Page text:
Tsunami at the Amami Fishing Port
Curiosity and stupidity won out over caution and fear last Sunday. After the an 8.8 earthquake in Chile on Saturday, most of the Pacific was on tsunami alert. They estimated that the tsunami would hit here in Amami around 2:30pm and would be around 1 to 2 meters high. We went up to a look out over Tebiro to watch the effects of the tsunami, but nothing happened and we decided to go home just before 4:00pm.
We arrived at home before 5:00pm and I was at my computer uploading the photos I took from my SD card to my computer when all of a sudden, sirens started to blare. The sirens sounded like the kind you would hear in war movies before an air strike bombing was about to occur. My mind raced as I wondered what to do. My wife and daughter were in the city doing some shopping and I was all alone. Knowing that warnings are for a reason and against my best judgement, I grabbed my other SD card, my camera and headed off down the street to the fishing port. To my surprise, there were other people there as well to check out the tsunami.
When I first arrived, you could already see on the pier just how high the water had risen already and it was receding when I got there. I found this ladder in the above slide show to use as a measure to see how much the sea level was changing in just a few minutes. After just taking a hand full of photos, my camera was out of batteries and I ran back home to grab a new one. Before I left to get a new battery, I saw the sea level drop below the last rung on the ladder.
After getting back, I started taking photos again. More people showed up and soon we had a small crowd standing around watching the sea rise and fall. I estimated by this ladder and how tall I am that it probably rose and fell about 120cm-140cm in the space of about 20 minutes. This happen 3 times in the hour I stood there taking photos. The highest I saw it get was about 20cm-30cm from the lip of the port edge I was standing on. Just across the way were they have a building that makes ice for the fishing boats, the port pier there is a little lower than where I was standing and the sea level was right at the top about to spill over at one point.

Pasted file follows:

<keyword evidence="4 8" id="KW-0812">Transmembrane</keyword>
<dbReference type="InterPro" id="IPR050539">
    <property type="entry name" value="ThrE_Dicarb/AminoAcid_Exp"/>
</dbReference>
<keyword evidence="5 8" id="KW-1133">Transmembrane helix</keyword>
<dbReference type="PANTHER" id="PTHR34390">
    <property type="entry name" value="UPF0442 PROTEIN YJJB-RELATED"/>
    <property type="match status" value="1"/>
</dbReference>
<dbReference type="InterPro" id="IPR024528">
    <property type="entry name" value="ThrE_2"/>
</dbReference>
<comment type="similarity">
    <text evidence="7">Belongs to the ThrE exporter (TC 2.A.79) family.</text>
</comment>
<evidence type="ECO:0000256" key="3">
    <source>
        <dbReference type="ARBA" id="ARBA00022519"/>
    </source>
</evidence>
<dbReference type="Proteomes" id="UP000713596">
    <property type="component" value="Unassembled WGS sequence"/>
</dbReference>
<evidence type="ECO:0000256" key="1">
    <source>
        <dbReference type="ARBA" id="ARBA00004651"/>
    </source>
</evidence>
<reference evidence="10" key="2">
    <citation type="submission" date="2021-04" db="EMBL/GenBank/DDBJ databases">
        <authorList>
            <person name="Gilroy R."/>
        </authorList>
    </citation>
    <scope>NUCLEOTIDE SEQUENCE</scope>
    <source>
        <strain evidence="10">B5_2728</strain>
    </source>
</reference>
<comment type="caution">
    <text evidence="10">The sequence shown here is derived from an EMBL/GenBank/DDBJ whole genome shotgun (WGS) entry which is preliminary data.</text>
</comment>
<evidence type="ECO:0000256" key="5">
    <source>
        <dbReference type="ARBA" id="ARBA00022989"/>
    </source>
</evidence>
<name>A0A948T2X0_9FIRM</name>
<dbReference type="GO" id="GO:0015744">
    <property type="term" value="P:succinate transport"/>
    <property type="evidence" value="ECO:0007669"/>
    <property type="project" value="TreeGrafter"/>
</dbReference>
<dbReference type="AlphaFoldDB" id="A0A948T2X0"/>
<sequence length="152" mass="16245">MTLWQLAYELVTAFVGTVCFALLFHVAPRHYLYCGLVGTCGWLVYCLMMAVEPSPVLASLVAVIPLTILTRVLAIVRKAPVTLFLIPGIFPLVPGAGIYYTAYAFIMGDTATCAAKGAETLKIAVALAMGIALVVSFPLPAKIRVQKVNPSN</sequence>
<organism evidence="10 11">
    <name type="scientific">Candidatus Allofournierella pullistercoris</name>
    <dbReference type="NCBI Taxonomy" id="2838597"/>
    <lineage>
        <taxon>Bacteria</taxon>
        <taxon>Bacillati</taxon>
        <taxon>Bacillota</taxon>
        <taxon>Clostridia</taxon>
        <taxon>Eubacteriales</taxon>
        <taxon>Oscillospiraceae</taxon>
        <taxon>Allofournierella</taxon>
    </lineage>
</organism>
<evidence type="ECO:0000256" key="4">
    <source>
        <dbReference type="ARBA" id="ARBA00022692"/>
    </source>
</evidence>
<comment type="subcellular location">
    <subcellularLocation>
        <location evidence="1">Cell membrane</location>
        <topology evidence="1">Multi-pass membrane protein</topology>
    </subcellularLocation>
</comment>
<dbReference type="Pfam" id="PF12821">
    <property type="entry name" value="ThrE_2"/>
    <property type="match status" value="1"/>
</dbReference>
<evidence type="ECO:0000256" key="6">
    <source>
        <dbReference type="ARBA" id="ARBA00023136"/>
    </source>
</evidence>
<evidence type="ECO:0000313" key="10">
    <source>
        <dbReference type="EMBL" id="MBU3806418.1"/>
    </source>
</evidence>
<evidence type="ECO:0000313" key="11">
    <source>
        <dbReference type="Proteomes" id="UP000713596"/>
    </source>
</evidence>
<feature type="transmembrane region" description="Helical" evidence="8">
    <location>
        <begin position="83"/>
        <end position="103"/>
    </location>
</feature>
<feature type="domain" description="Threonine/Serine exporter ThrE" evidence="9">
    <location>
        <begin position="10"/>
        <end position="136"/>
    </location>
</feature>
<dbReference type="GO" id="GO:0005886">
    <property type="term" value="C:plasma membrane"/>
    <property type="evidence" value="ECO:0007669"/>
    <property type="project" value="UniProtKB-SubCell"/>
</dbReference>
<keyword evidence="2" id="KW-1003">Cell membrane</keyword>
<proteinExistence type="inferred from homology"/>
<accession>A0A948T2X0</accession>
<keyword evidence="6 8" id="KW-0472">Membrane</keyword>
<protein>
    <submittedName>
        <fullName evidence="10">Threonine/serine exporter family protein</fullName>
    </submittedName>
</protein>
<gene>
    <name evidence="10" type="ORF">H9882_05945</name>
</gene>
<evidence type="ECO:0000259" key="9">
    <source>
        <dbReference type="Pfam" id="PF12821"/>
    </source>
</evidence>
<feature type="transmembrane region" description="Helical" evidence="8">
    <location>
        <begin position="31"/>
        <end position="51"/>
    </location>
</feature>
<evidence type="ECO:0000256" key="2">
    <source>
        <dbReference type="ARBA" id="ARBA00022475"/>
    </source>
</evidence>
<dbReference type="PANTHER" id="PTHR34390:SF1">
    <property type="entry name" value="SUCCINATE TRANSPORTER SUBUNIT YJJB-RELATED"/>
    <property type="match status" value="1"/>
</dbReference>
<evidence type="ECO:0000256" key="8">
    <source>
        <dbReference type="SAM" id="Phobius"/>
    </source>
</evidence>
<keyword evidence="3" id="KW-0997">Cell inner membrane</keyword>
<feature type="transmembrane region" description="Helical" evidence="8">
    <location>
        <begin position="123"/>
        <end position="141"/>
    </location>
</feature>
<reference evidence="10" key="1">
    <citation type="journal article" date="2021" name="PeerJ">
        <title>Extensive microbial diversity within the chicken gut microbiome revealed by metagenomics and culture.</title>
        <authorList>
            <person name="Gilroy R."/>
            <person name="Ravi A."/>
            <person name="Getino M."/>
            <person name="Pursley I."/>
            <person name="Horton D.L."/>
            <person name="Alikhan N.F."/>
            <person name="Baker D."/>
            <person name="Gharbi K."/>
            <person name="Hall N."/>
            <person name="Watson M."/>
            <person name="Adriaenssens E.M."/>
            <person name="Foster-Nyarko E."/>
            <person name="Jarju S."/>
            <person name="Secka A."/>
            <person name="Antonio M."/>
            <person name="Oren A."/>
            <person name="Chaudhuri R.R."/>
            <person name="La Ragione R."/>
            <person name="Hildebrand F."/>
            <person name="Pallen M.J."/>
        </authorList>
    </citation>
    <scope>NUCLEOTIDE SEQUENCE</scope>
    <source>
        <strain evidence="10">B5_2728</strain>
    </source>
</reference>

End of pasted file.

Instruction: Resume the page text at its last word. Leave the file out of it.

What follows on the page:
I didn't know how long it was going to last, but I felt I was pushing my luck and I didn't want to take any more chances than I already had, so I headed home. I heard a few more warnings come across a loud speaker after that, but no sirens.
Here is another slide show of the pier looking towards the fish market. I made a post last year of the fish market you can find here.
Tsunami at the Amami Fish Market
I now realize that a tsunami isn't something you can see by just looking at the ocean. It's so huge, it moves like the tide. It's only until the water would breach and flood into the inland that you wouldn't really notice anything; the water was relatively calm. If you were just strolling by and looked at the port, you would never notice that it was in the middle of a tsunami. If the tsunami was just a meter higher, it would have washed inland a few hundred meters I imagine.
So those were the photos I took against my better judgement of the effect the tsunami had in Amami. I don't know if it got any higher than what I took photos of, but I'm glad I left early to be on the safe side.
The time intervals vary between shots for both of these slide shows. I was interested in taking photos, but I was more interested in not getting caught in flooding tsunami waters if it did breech. I was pretty much ready to bolt at anytime to the building across the street if things looked like they were going south. You may think that maybe a little over exaggerated, but the sea level doesn't get that high even during the highest of tides. Sometimes you get surge swells during a typhoon, but those aren't even quite as scary as seeing an ocean that calm rising so quickly. It's unnerving.